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Malaysian Journal of Learning and Instruction (MJLI) Vol. 16, No.2 Dec. 2019

These articles have been peer-reviewed and accepted for publication in MJLI, but are pending final changes, are not yet published and may not appear here in their final order of publication until they are assigned to issues. Additionally, titles, authors, abstracts and keywords may change before publication.

An Analysis of University Legal Learning Spaces Effectiveness in Developing the Employability Skills of Future Law Graduates

Jason James Turner, Puteri Sofia Amirnuddin & Harmahinder Singh Iqbal Singh


Purpose -  The objectives of this research are to examine the role of legal learning spaces in a Malaysian university and how these spaces impact on law student’s preparation for the employment market. This research comes as a response to the identified inexperience of graduates, lacking the appropriate employability skills for the world of work, commonly referred to as the ‘graduate skills gap’.

Methodology -  This research used an online survey, accessed via a QR code, with 256 law students at a university in Malaysia. The sample size comprised 213 currently enrolled students and 43 alumni, with the former cohort representing 95% of the total available law student population at the university and the latter representing 17% of the total alumni population.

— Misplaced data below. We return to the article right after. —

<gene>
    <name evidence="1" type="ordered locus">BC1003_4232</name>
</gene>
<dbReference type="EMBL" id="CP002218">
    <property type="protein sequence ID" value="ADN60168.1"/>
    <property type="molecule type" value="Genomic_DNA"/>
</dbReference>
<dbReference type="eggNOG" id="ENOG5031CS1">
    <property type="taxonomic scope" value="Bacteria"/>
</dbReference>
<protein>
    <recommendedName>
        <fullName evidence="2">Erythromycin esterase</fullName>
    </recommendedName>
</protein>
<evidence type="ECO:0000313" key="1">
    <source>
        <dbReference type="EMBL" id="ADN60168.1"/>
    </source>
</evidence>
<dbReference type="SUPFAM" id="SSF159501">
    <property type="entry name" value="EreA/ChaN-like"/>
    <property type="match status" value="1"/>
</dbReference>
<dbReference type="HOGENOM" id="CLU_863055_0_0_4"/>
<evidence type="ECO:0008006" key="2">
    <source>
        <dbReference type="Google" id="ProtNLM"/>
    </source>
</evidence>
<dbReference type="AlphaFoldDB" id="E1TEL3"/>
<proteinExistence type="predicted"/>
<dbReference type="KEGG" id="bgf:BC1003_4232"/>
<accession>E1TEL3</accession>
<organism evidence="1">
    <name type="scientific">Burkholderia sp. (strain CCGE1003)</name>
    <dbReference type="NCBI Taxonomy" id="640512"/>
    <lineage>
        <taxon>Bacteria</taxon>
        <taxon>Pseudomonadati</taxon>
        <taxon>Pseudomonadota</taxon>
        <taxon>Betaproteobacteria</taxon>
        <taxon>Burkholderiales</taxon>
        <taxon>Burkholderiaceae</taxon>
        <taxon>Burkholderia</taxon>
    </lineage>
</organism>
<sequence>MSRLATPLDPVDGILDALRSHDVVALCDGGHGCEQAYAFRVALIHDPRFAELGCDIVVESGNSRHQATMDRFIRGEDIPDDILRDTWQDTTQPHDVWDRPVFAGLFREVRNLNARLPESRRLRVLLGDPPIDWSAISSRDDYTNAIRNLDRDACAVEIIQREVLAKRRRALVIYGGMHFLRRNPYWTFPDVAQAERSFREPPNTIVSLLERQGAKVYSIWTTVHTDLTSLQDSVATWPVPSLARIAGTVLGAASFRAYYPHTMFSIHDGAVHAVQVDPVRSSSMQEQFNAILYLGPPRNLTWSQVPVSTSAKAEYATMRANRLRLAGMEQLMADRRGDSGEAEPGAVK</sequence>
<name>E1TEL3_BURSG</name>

Findings - The research found that students, regardless of their year of study, did not feel legal learning spaces at the university replicated legal practice but thought the spaces prepared them for employment. Students felt that some legal learning spaces were better than others at developing their employability skills but enjoyed interacting with the spaces collectively and felt that they improved their team-working and communication skills as well as their softer employability skills. The research also revealed that the perceptions of legal learning spaces could be improved with better management of staff and student expectations.

Significance - This research is one of only a few studies, which investigate the role of the learning space in developing a student’s employability skills set. The findings consolidate existing research in the area of the graduate skills gap and the development of graduate employability skills, and take research forward in terms of identifying student perceptions of the learning spaces and the specific skills they felt they developed while engaging with these spaces. The research will be of particular interest to both employers and universities as they seek to manage each other’s expectations and pursue a more practice based learning curriculum.

Keywords: Legal learning spaces; Law students; Graduate skills gap; Employability skills.